Please note that this is an Archived article and may contain content that is out of date. The use of she/her/hers pronouns in some articles is not intended to be exclusionary. Eating disorders can affect people of all genders, ages, races, religions, ethnicities, sexual orientations, body shapes, and weights.

By: a 19-Year-Old

I have spent countless days and nights sitting on the sidelines and living as my own worst enemy. For five years I lived as a hollow beaten shell of myself. I was ruled by the tyranny in my mind. I hated myself; I despised who I saw in the mirror, and I loathed the creature I felt I had become. Fundamentally, I was desperately afraid of who I thought I was. My insides were filled with self deprecating beliefs, a black and red mire of pain and sadness, anger and despair. I didn’t know how to live. I tore myself down and apart at every turn. I felt totally out of control, vacillating between deep wrenching agony and a zombie-like trance of numbness.

For years while I was in my eating disorder, I tried desperately to control everything and everyone. Inevitably, I failed and in failing felt great pain. Not knowing what to do, I turned to my eating disorder again and again. I sacrificed a sense of mastery over my own life for the false promise of temporary relief. Every time I sacrificed that sense of mastery, I sacrificed a piece of my self. I became a wounded girl. That wounded girl would watch while the rest of the world seemed to dance by. I watched from the side lines, sad and lonely, bleeding from my self inflicted wounds while others were swept up and away by their lives.

That was who I was, but it certainly isn’t who I am today. These last eight weeks have been the beginning of a great and wondrous change. Inside my head is no longer such a terrible place to be. I am no longer my worst enemy. I am becoming my best friend. Growing inside of me is the seedling of my true self. This genuine infant knows I am fundamentally good enough, inherently worthy, and perfect in my humanity.

I am now learning to dance with my life. I am learning to lead and to be led. I am learning to twist and turn, glide and dip, to spin and leap. This dance has a name, it is mastery over one’s own life. Mastery isn’t about controlling everything and everyone. It’s about developing a relationship with one’s life that works. It’s flexible and responsive and dynamic. Mastery is a partnership between myself and all that is greater than I am. It’s a partnership that is incredibly rewarding. It is the greatest dance of all.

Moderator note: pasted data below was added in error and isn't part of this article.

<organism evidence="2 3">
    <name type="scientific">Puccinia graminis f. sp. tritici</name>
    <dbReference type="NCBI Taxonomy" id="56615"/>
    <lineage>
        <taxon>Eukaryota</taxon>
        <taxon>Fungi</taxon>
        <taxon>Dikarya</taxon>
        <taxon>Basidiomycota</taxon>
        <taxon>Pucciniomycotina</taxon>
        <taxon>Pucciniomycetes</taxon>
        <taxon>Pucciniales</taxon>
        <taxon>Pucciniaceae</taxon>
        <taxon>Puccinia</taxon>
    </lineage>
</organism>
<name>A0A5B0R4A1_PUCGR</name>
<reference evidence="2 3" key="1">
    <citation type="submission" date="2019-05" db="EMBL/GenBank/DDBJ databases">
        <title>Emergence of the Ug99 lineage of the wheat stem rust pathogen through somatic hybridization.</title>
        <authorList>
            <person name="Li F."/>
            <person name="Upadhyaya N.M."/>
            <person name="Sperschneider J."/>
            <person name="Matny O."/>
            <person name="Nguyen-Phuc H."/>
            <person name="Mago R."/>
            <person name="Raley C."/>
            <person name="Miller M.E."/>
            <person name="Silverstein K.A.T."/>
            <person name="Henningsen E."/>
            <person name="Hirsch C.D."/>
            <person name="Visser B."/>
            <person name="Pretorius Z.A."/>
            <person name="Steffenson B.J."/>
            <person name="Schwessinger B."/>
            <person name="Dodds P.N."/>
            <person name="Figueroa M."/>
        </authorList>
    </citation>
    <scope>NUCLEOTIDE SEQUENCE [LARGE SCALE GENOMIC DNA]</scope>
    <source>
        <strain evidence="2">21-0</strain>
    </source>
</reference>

What does this relationship entail? What makes the dance work? First it takes trust and faith, both in myself and in my partner. This is so important. I must continually learn to believe in myself and in the vibrancy of my life. Secondly, it takes total commitment and surrender. A true partnership with my life won’t work if I hold anything back. It’s the passion of total presence that sets the dance floor aflame. Finally, I need my own personal style. I need to make my dance my own, not anyone else’s.

Dancing won’t always be easy. The rhythm is sure to keep changing. Sometimes it will be soothing or inspiring. Other times it will be harsh or exhausting. But always it will be my own rhythm. I will always be participating, engaged in an embodied dialogue with my life. My hope for each and everyone of you is that you can learn to let go of being your own worst enemy. Shed your self made shackles, leave your seat on the sidelines, and get up and dance.